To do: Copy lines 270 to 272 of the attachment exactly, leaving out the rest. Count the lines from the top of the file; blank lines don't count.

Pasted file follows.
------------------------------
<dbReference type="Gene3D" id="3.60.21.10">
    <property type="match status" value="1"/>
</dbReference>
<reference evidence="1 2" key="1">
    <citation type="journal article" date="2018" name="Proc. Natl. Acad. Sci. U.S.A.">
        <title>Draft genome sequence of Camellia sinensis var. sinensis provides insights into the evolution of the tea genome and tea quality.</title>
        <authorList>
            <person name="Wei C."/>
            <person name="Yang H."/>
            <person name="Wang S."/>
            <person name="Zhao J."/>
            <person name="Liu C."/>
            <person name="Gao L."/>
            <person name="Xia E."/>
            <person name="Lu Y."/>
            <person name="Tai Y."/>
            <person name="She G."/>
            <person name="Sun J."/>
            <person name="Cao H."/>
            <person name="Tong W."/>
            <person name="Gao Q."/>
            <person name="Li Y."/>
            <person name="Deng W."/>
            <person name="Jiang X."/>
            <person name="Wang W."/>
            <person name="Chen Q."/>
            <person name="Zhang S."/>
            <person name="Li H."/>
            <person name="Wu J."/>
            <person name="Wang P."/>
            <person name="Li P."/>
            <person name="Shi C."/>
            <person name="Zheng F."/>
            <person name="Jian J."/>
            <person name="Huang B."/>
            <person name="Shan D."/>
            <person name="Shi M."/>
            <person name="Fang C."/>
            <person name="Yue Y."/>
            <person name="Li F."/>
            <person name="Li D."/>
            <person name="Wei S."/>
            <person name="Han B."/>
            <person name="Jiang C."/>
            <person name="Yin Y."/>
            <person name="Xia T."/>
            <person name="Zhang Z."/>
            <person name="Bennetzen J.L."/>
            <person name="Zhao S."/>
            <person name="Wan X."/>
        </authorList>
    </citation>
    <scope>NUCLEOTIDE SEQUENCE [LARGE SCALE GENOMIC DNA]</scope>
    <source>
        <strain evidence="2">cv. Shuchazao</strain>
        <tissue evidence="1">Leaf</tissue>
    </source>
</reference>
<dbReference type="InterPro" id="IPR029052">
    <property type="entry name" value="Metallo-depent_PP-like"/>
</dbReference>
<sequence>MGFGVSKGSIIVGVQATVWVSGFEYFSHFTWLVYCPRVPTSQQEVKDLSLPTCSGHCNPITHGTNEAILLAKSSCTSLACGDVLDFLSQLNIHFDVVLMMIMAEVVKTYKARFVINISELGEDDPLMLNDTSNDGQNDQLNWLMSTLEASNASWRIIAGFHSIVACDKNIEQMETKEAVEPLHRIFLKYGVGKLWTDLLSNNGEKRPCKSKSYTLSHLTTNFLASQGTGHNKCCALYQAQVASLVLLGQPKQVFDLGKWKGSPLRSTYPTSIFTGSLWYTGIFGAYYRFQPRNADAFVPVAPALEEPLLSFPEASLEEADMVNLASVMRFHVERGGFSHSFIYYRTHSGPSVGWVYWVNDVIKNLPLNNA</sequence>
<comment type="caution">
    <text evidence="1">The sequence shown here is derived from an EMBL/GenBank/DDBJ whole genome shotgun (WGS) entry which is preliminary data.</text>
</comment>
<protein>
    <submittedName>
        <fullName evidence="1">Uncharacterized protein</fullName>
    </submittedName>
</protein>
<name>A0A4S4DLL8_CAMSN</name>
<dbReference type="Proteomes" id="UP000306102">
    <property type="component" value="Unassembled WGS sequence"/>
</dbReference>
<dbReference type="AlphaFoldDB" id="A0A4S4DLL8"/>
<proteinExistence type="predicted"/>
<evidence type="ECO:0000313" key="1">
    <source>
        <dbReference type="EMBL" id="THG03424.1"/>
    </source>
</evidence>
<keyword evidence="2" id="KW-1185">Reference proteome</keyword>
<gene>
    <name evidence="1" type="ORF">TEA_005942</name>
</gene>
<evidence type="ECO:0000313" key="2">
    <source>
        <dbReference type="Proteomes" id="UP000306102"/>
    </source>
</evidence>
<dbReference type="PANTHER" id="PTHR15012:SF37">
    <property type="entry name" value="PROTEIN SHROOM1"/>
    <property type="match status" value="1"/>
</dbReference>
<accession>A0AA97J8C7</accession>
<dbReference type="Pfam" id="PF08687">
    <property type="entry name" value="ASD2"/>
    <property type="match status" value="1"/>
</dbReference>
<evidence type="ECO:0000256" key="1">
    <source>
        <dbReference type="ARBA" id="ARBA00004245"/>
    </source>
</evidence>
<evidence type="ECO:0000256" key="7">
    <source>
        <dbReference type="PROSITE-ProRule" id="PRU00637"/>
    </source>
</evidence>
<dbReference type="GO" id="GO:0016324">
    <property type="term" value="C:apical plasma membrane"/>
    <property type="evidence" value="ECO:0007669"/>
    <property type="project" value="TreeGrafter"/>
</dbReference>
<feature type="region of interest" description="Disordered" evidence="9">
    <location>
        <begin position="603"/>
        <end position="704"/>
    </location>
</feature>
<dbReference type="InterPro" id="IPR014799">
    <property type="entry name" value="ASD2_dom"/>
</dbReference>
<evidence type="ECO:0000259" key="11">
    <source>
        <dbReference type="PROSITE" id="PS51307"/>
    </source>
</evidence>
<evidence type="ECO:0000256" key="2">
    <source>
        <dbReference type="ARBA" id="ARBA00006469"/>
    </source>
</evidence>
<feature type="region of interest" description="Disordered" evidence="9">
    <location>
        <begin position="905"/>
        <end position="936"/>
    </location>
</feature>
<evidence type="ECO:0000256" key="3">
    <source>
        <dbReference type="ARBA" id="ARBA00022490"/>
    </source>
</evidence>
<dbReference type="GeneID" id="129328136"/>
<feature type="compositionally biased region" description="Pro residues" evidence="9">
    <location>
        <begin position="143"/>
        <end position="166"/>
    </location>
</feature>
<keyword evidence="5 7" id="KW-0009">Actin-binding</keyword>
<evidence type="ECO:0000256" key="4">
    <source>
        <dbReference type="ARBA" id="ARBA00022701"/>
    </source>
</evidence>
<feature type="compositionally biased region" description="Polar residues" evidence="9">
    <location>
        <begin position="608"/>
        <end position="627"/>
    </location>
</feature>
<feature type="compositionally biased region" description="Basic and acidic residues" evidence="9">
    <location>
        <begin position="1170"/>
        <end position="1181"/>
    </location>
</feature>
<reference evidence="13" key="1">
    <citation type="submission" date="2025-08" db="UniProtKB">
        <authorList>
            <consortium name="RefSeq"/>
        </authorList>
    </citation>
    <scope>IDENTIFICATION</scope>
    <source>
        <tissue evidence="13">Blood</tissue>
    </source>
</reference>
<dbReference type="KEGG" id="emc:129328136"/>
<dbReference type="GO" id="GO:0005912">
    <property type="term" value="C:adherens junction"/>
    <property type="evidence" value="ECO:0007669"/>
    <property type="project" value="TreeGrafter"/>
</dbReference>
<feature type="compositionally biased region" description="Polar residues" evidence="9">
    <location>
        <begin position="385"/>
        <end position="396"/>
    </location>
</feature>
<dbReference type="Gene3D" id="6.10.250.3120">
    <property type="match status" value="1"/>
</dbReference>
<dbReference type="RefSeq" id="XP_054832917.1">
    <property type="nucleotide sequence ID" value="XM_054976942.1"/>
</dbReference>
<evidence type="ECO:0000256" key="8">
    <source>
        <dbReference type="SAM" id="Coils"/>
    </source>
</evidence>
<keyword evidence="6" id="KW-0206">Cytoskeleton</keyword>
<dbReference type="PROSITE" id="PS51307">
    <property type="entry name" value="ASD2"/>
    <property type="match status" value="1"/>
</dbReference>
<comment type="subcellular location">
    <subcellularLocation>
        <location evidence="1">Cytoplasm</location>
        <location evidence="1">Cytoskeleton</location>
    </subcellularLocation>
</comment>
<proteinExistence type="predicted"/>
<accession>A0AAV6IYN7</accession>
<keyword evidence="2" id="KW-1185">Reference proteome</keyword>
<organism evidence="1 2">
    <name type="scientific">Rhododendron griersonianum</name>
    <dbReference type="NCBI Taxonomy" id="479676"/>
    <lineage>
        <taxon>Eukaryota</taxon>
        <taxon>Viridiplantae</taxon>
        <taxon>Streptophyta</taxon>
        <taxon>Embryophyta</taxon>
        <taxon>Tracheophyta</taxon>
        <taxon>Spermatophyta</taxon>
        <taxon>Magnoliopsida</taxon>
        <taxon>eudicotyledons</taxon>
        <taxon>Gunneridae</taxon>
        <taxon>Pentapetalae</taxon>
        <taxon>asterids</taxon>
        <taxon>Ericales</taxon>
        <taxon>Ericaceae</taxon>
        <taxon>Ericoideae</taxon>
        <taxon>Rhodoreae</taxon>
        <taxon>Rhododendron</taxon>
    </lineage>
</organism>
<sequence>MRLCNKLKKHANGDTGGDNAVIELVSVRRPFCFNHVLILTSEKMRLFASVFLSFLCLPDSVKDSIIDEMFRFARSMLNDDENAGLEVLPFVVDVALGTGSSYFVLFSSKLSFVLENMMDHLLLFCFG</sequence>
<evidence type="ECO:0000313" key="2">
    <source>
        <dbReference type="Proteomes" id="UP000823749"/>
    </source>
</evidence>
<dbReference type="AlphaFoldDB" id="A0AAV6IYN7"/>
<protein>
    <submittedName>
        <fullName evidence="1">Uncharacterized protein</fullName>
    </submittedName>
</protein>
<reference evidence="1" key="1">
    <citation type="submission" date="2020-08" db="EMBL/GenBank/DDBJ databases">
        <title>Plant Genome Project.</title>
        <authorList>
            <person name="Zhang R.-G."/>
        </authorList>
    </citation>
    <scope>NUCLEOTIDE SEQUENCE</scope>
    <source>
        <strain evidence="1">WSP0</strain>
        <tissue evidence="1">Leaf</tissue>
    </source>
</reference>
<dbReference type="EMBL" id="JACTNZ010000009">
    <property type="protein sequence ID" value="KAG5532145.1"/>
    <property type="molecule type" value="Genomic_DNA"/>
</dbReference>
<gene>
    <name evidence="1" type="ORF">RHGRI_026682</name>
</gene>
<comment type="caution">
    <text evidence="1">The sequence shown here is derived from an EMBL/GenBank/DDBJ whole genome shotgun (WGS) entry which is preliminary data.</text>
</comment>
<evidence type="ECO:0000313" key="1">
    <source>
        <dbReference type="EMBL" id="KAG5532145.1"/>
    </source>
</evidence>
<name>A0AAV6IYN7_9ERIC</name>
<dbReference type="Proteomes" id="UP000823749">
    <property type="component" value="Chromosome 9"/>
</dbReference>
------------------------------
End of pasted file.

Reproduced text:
    <name evidence="1" type="ORF">RHGRI_026682</name>
</gene>
<comment type="caution">